Free Library of Philadelphia testifies 2020 budget to City Council

While Mayor Kenney proposes a $2.5 million bump from last year, some of Council is suggesting close to a $25 million increase.

Friends of the Free Library say Mayor Jim Kenney’s proposed $2.5 million increase is not enough to sustain a fully-operarting citywide library system. The organization demands a $15.8 million increase for six-day service all year long. (Grace Maiorano/SPR)
Friends of the Free Library say Mayor Jim Kenney’s proposed $2.5 million increase is not enough to sustain a fully-operating citywide library system. The organization demands a $15.8 million increase for six-day service all year long. (Grace Maiorano/SPR)

The Free Library of Philadelphia testified in front of City Council this week to request funding for its 2020 fiscal year budget.

In response to months of advocacy from the Friends of the Free Library, an independent, nonprofit organization whose objective includes bridging the community with the city’s system, the library system’s 2020 budget currently totals $45,760,383, which is $3,494,512 more than the Fiscal Year 2019’s estimated obligation levels.

This figure, which is about $1 million more than Mayor Jim Kenney’s proposal of $2.5 million, would be allocated primarily toward providing six days of library service to every branch throughout the system during the school year.  

According to the current budget, Kenney’s proposed $2 million, along with $1 million from the library’s state funding, will be directed toward various Saturday hours from September through May. Approximately $500,000 in maintenance support will be dedicated to emergency repairs to prevent closures, according to the budget.

“We all share the same goal,” said Siobhan Reardon, president and director of the Free Library of Philadelphia. “To open more of our libraries for more hours and more days and to ensure that all of Philadelphia’s residents have a maximum access to our resources and services.”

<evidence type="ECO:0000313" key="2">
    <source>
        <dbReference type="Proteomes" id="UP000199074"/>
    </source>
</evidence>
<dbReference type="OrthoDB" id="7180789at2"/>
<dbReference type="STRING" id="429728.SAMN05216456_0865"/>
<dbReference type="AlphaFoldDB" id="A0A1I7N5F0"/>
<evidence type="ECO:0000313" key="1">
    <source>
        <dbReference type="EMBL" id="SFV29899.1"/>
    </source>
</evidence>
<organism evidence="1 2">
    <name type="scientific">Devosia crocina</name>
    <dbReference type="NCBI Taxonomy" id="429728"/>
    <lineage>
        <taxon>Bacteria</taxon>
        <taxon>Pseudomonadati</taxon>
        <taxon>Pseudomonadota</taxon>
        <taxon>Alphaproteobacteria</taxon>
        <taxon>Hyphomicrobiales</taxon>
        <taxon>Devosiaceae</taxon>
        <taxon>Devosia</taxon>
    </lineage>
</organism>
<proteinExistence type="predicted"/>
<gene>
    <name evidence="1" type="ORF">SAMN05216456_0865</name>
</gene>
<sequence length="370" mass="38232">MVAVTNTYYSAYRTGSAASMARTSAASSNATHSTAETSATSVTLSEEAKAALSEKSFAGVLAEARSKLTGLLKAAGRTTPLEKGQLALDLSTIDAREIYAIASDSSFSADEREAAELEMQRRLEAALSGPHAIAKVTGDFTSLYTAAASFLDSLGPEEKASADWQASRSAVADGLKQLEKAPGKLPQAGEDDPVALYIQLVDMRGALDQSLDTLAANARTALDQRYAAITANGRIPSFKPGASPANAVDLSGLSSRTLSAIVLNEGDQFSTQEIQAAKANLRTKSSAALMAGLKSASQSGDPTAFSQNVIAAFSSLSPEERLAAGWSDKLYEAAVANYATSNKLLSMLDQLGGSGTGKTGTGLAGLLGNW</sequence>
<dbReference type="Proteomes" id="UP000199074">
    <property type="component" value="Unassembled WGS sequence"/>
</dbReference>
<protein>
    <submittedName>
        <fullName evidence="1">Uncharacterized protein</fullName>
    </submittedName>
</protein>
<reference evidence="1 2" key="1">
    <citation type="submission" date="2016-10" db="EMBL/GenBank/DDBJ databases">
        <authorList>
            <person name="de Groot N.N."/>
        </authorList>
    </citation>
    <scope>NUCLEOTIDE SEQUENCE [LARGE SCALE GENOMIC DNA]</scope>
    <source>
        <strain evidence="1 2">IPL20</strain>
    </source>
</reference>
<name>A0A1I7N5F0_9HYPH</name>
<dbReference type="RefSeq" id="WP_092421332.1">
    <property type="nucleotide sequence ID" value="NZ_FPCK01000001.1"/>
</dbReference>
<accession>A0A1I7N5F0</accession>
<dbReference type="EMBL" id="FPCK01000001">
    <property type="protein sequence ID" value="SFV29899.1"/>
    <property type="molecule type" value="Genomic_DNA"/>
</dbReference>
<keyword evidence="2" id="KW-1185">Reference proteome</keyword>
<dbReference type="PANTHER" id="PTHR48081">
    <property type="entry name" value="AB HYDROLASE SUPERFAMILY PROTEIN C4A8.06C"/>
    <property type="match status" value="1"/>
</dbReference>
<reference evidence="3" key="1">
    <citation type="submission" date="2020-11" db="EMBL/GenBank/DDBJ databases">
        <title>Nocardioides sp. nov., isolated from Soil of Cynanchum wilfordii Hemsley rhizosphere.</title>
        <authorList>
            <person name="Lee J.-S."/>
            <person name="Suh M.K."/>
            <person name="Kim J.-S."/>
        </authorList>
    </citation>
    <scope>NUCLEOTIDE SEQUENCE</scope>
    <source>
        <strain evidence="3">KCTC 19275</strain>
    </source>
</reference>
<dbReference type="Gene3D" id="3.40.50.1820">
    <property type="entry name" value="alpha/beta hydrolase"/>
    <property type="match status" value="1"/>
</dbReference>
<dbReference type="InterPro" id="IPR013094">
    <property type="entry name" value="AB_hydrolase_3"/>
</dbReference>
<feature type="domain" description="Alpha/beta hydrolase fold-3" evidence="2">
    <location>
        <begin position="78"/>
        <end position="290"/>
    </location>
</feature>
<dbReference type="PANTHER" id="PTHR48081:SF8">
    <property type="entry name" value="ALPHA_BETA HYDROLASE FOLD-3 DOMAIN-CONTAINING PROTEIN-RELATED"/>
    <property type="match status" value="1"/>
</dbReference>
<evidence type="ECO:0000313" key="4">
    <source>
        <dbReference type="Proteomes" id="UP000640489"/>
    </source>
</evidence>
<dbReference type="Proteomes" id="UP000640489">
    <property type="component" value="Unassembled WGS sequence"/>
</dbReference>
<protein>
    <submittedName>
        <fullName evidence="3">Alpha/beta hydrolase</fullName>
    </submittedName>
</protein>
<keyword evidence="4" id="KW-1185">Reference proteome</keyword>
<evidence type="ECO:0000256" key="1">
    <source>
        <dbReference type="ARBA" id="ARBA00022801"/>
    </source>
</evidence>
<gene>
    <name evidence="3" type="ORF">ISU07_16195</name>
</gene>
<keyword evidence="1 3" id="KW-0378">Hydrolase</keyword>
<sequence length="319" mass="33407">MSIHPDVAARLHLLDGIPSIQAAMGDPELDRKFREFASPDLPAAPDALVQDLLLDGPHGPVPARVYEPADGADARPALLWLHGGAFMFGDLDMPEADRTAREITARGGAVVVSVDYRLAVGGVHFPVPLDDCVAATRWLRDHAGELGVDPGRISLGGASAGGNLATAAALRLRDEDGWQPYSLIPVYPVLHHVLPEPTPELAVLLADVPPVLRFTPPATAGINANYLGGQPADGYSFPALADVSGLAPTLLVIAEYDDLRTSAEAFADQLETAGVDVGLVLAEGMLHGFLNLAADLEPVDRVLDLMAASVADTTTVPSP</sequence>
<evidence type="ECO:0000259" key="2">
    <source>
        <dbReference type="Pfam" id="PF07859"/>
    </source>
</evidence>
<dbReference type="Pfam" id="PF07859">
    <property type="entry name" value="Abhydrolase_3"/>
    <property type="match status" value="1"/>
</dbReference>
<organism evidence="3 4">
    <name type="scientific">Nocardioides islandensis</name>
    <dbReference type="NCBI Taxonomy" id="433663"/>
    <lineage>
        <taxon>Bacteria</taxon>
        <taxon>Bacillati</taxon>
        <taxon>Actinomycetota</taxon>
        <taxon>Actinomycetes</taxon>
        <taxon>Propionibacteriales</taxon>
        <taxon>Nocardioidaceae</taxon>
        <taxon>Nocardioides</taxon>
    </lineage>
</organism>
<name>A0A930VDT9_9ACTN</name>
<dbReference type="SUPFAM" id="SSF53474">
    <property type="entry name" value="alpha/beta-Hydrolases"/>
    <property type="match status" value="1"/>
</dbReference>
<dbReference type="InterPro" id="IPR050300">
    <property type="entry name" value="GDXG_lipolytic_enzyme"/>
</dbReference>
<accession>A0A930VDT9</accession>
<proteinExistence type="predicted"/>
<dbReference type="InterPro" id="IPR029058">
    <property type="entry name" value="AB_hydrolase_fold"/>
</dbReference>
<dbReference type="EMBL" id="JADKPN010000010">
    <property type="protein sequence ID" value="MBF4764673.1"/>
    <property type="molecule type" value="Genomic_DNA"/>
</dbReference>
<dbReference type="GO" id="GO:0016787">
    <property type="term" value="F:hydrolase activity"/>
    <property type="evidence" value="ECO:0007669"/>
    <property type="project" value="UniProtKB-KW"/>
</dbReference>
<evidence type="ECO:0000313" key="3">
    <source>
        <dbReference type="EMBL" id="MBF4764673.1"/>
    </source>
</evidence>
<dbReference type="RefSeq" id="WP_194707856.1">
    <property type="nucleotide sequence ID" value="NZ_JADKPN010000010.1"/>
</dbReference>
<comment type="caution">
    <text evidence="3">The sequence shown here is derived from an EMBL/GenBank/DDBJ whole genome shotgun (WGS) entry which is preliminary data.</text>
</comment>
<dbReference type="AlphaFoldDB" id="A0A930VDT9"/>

For both the Friends of the Free Library and the Free Library of Philadelphia, six-day service is considered a top priority, as in September 2018, Saturday hours at nearly half of the city’s more than 50 branches were unexpectedly slashed due to staff constraints.

Under the current 2020 budget, 45 more positions will be added to the system. Also, the number of proposed hours of service would jump about 15 percent from 106,800 in FY 2019 to 122,000 in FY 2020, which would not only add Saturday hours but will solidify weekday openings.

However, the Friends of the Free Library demands either a $15.8 million increase for six-day service all year or a close to $14.7 million increase for six-day service during the school year only.

The additional funds requested by the Friends of the Free Library include $7.1 million for materials, $2.5 million for property management, $645,000 for information technology, $237,901 for cultural and civic engagement, $182,461 for staff development, $105,559 for Culinary Literacy Center, $98,986 for customer engagement and $90,000 for youth and family services.

For year-round, six-day service, some $4.8 million is requested to fund 67 full-time employees, 138 part-time employees and seasonal staff. For school year-only, six-day service, more than $3.6 million is being requested to fund 51 full-time employees, 138 part-time employees and seasonal staff.

“We are here today seeking funding for our libraries – total funding,” said Betty Beaufort, chairwoman of Friends of Queen Memorial Library in Point Breeze. “We’re here to seek for 15.8 million for our libraries because they’re in dire distress or need. The need is so great. Everything has gone up so high. We can’t make it off of the $2.5 million the mayor is offering. We cannot make it off of that.”

In early March, Councilman Kenyatta Johnson and a handful of Council members released a letter to Kenney stressing that $6 million in restored funds should be earmarked for staffing.

The letter also states that the city’s library system is falling short of millions of dollars in regard to a state mandate that “requires 12 percent of budgets go to acquire materials.” According to the State Library of Pennsylvania, in order to be eligible for increased state funding, a “library system or independent local library will be considered in compliance with the collection standard if it expands at least 12 percent of its normal operating expenditures on collections.”